As in, OMGWTF?!?!?!?!?!?!?
I guess all it takes to wake up the Cubs' bats (other than two days of suck) is an ancient lefty soft-tosser. Something about the line-up being predominantly right-handed, need a lefty power bat, can't get it? Whatever.
Anyways, the Cubs won today! Woo hoo!
Lots of Cubs had multiple hits today (Theriot, A-Ram, Bradley, and Soriano). Also, Ryan Theriot stole three bases. I guess that means he'll get picked off twice tomorrow.
Despite the offensive onslaught, only two of our 13 hits went for extra bases (both doubles), and only one of our runs scored with two outs. So, still no soul-crushing big hits, still no clutch performances, but 11 singles and 9 walks should get you somewhere.
Z was actually really hittable today, giving up 10 hits in his start, along with three walks. But it was good enough for today, thanks to all the Cubs that got themselves safely to first over and over.
As far as the series goes, I for one think these three games were pretty indicative of what we can expect from the team here on out.
Some days they'll slap a bunch of singles off a crap starter having a bad day, and some days all those pokes will roll right to infielders and will mostly turn into outs. Against top line starting pitching (guys like Rodrigo Lopez and Joe Blanton), the Cubs will have trouble scoring runs. And the whole time, the pitching will be more or less good enough to give the team a chance to win.
We will continue to hold out hope for this offense. It'd be great if Soto could heal up by, say, tomorrow. The Baker/Fontenot platoon at second base looks pretty alright. If Bradley can get better, and Soriano can stay hot... well, then, who knows what might happen.
Getting Dempster back soon will make the pitching that much better. I hope the Cubs quit jerking Samardzija around and just stash him in Iowa for the rest of the season when Demp does come back (we need him to start, not handle mop-up).
Beyond those things, what else can you really do?
Current Record: 48-45
Position in the NL Central: 2nd place, 1.5 games out
Best Possible Record: 117-45
Worst Possible Record: 48-114
Record needed to win 110: 52-5
On Pace For: 83-79
Ted Lilly did not pitch well. He gave up home runs with men on base, as well as many hits overall.
On the positive side, the bullpen did pitch well. Jeff Stevens, Aaron Heilman, and Angel Guzman allowed one hit (a Ryan Howard solo shot) and no walks over the last four innings of the game.
Now, back to the negatives.
The offense sucked. They had six hits. Half of those were collected by Alfonso Soriano. The other three were doubles by Kosuke Fukudome, Ryan Theriot, and pinch-hitter Andres Blanco.
That means our 3, 4, and 5-hitters all posted oh-fers. The same goes for the 7 and 8 spots (Font and Hill) as well.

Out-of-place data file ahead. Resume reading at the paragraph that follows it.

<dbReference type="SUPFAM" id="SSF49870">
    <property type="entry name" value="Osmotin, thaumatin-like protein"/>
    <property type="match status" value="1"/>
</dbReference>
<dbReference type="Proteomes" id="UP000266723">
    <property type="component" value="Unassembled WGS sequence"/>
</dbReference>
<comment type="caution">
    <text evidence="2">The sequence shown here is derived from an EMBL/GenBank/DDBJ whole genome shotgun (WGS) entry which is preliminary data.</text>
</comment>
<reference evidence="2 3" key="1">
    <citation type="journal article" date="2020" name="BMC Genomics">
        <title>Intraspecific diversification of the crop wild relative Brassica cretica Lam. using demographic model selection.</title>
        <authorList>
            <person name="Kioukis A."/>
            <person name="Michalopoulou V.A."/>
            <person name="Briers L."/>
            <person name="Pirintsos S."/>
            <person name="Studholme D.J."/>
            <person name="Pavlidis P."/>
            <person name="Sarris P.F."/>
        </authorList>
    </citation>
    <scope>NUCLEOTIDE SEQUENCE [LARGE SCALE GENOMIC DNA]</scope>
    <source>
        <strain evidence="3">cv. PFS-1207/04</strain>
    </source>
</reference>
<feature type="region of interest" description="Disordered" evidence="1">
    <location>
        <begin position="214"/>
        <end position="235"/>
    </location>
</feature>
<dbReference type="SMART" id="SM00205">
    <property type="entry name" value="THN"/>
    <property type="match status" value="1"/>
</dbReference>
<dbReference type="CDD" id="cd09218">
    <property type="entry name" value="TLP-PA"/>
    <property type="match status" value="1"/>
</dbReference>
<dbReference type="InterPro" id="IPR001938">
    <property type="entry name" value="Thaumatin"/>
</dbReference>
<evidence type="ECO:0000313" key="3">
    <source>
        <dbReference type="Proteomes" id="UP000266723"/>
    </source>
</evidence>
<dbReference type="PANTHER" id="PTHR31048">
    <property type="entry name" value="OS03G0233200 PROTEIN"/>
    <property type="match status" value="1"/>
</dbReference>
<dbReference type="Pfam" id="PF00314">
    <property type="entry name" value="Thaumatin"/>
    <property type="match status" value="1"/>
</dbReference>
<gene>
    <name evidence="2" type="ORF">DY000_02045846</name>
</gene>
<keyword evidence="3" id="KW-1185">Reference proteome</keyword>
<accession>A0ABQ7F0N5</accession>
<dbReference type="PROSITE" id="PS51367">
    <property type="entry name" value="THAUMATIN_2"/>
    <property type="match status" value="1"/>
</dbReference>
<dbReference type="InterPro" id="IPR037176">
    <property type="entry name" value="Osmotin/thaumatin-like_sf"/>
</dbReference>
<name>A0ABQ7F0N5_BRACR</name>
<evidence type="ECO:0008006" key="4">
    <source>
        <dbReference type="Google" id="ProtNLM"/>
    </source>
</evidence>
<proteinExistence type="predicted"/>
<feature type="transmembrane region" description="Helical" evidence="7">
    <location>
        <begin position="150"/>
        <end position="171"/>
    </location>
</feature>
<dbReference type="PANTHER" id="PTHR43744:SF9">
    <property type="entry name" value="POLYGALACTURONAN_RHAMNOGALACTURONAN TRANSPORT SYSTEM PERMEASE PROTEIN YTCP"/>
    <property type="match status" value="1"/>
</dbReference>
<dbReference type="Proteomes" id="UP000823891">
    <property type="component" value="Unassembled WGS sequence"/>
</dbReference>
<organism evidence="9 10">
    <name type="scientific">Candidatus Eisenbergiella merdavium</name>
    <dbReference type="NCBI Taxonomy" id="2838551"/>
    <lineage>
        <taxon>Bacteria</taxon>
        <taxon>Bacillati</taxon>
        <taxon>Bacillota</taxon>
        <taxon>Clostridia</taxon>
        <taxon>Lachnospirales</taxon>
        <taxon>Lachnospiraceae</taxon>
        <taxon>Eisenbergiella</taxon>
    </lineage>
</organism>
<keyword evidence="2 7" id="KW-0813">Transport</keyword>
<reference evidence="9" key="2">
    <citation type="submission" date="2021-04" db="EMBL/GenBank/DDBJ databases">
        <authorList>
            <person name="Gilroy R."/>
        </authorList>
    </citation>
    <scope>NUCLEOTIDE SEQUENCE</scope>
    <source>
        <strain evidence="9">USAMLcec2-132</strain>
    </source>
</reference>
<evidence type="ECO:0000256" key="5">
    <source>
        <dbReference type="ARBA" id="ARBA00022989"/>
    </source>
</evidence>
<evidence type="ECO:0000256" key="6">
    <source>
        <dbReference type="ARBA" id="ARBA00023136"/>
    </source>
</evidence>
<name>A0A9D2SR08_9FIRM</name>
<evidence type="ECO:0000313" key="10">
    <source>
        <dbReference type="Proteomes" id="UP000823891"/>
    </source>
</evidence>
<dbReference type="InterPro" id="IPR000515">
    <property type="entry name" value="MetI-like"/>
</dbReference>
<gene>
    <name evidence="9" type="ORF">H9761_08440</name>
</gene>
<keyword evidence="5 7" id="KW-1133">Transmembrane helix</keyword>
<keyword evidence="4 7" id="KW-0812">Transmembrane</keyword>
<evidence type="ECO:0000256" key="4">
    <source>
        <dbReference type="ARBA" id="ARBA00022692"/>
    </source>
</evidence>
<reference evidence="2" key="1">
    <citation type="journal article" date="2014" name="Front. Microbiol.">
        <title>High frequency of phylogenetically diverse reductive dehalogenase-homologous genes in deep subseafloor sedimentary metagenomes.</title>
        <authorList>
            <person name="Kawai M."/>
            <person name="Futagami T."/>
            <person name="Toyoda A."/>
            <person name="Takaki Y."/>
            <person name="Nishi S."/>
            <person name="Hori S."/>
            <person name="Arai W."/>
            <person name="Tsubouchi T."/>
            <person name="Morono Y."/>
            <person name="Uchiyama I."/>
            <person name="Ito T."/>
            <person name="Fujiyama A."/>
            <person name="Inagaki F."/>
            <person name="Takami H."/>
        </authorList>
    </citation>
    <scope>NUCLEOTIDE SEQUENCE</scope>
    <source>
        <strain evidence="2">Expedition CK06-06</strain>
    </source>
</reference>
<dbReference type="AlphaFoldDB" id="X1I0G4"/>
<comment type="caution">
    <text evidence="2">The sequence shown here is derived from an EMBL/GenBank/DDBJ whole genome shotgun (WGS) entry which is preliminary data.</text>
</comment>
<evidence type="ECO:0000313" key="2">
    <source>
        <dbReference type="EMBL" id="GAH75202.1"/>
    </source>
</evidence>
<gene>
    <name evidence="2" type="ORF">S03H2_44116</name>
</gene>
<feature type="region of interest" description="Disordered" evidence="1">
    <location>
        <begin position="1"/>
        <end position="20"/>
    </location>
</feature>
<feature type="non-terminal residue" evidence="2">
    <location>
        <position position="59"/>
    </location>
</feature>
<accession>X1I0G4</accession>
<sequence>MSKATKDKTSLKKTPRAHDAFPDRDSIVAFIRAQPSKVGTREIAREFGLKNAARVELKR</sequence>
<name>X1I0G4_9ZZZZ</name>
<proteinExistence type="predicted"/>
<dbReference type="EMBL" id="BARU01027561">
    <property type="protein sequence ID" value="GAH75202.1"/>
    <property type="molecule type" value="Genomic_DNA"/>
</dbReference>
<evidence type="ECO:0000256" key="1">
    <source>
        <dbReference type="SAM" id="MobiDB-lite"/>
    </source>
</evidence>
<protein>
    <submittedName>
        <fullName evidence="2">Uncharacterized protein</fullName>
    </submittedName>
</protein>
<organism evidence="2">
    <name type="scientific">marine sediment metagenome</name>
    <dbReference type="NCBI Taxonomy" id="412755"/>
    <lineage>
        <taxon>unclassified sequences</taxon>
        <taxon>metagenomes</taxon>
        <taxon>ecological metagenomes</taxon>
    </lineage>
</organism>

So, yeah. Not a good game. My consolation for you this morning? Remember this--just as 11-3 drubbings of the lowly Nationals count as one win, 10-1 beatdowns at the hands of the Phillies only count as one loss. If it were 10-9, or 1-0, a loss is a loss.
Let's try calling this one a bad night and see where it gets us for the rest of the series.
Ah yes. A 10-run drubbing, also known as "the reason dopey Cub fans feel vindicated for doubting." You know, I know, even the Phillies know that, more often than not, Ted Lilly's not going to get his ass kicked the way he did last night, not by the Phillies nor by anybody else.
Still, Philadelphia has a scary offense. Actually, though, I think their pitching is overrated -- at least by Kyle, who complimented them in his Series Preview. If they weren't desperate for arms, they wouldn't have sprung for Pedro.
Anyway, as a fan I'd almost rather get blown out than see the team lose a close one. Last night wasn't really painful -- it was comical. A loss tonight, however, would be painful. So, memo to the Cubs: don't lose.
The Cubs come into the series against the Red Birds just 3.5 games back even after losing 2 of 3 against the Braves. That makes this weekend 4-game series this weekend pretty big. A split and the Cubs start the second 3.5 games back, but winning 3 of 4 and all of the sudden the gap is 1.5 games.
This series won't be easy, and today's match up might be the toughest. The Cards will toss Chris Carpenter against Rich "Wild Thing" Harden. Carpenter has thrown extremely well this season, with the exception of one start against San Francisco.
We all know that the Cubs have struggled to score runs. There isn't much to say at this point. It looks like Jim Hendry is not able to make a big move. We can only hope that this group of players gets hot at the same time.
With Geovany Soto out with an injury, the Cubs will relay on Koyie Hill for a few days. Hill's actually been pretty good the last seven days. He's 4-for-9 with a walk this week.
Mike Fontenot - The 2B has seven hits in his last 20 AB's, but he's only got one walk. Hopefully he can keep getting on base.
Kosuke Fukudome - It doesn't look like Fukudome is leaving the leadoff spot anytime soon, even with Alfonso Soriano's cries about being benched. Fukudome has six hits and four walks this week for a 1.101 OPS.
Derrek Lee - It seems odd to put Lee on this list, but he's slowed down a little again. He has hit .217 in his last six games, of course he did hit two HR's.
Milton Bradley - What can we say? Is he the worst FA signging since Todd Hundley? I'm not sure, but it sure is heading that way. "Don't wake Daddy" only has 3 hits in his last 15 AB's. Also, he's struck out seven times during that time.
Things were supposed to get better with Aramis Ramirez getting back to the team. The jury is still out on Ramirez, who has three hits so far. A lot of wrongs would be righted this weekend, or their hopes could be dashed. Needless to say, this weekend is big. Today's match up doesn't seem good, but maybe Harden can bring his "A" game to Wrigley.